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Maybe you shouldn't look for your dream job

Dream jobs seem like the right thing to shoot for. But are those occupations really all that dreamy?
Herb Scribner Modified: April 24, 2014 at 11:32 am •  Published: April 24, 2014
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It’s finally happened — you got the job you always wanted, your dream job.

And it’s a total letdown.

This is becoming more common among job seekers, as the particular job they’ve always wanted turns out to be lackluster compared to what they imagined. This is especially true in the cases presented by Sue Shellenbarger in her April 22 piece for The Wall Street Journal, in which she chronicled several recent college graduates who are finding troubling results in their believed to be “dream jobs.”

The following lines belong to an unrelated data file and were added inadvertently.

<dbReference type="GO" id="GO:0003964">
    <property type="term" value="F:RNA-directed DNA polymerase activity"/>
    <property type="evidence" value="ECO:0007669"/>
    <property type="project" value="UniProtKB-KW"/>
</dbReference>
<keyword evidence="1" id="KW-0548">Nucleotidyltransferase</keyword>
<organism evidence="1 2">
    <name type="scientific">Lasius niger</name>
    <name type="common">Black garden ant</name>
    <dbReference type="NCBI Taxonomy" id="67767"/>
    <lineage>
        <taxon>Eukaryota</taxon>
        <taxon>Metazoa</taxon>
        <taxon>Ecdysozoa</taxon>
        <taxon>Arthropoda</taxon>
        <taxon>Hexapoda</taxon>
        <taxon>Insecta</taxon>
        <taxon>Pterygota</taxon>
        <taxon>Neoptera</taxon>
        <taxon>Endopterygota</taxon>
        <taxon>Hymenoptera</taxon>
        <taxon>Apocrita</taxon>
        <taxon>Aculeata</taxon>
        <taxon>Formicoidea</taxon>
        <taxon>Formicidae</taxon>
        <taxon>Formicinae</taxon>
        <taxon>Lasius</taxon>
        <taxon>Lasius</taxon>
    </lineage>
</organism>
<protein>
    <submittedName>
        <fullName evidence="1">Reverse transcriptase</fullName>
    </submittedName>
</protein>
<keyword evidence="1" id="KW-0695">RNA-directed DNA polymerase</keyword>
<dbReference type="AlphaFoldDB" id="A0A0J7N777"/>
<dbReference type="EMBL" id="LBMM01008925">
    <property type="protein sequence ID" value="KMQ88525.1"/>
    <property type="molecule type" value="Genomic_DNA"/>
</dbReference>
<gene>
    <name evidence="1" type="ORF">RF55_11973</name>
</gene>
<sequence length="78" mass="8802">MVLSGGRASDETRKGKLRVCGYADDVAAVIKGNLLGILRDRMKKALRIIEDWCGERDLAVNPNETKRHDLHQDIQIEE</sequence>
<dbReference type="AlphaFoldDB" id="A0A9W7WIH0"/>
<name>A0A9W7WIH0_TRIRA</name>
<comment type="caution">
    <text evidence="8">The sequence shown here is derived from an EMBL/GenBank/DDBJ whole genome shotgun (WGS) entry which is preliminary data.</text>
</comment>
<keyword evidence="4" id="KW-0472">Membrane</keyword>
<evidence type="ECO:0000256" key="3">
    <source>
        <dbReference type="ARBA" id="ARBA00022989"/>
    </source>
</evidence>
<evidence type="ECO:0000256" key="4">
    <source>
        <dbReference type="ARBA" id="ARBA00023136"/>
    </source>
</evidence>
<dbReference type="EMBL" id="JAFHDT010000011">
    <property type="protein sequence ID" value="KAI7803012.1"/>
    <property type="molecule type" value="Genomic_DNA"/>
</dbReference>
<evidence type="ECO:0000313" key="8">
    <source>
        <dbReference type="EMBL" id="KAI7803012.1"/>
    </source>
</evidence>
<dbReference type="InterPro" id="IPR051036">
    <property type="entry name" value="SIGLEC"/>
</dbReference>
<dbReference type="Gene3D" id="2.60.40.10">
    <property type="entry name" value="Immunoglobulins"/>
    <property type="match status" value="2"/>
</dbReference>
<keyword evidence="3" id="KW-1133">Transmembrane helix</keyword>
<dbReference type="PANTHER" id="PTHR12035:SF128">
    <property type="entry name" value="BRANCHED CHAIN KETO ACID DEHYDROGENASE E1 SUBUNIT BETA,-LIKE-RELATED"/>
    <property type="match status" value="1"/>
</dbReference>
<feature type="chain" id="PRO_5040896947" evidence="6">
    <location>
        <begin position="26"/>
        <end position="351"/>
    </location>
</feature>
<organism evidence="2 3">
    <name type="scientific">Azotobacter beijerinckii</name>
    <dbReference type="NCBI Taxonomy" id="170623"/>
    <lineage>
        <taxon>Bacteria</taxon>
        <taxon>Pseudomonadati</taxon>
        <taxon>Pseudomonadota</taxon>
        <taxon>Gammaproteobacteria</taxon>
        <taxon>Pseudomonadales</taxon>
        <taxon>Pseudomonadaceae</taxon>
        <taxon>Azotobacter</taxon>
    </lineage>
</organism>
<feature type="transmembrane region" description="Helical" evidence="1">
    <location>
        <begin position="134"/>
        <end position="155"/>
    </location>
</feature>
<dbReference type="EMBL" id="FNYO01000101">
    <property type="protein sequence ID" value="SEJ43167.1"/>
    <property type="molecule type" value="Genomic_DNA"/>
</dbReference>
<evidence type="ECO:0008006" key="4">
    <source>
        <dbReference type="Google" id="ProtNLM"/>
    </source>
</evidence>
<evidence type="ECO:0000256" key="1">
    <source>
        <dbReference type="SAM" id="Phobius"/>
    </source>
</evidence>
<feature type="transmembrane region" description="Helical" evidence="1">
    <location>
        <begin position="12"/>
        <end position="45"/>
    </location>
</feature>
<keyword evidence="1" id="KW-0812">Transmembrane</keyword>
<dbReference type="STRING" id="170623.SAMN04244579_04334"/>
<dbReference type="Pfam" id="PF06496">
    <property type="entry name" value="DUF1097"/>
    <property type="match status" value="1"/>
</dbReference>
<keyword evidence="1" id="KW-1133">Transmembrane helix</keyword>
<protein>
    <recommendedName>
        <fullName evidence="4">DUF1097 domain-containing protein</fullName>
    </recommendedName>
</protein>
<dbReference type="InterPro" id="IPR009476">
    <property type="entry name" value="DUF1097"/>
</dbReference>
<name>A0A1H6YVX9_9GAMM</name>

One example is of Caroline Kelso Winegeart, who found her dream job at an ad agency but soon found the work was too heavy to handle, Shellenbarger wrote. Another example is Ashley Stahl, who always wanted to be in the national security field and found a job with the Pentagon. But she soon found she was in a male-dominated workplace and things were ultra competitive, Shellenbarger wrote.

“When her employer asked her to consider traveling to war-torn areas overseas, she quit after eight months on the job. ‘By that time, I'd seen too much raw footage of the worst-case scenarios in the world,’ she says,” Shellenbarger wrote.

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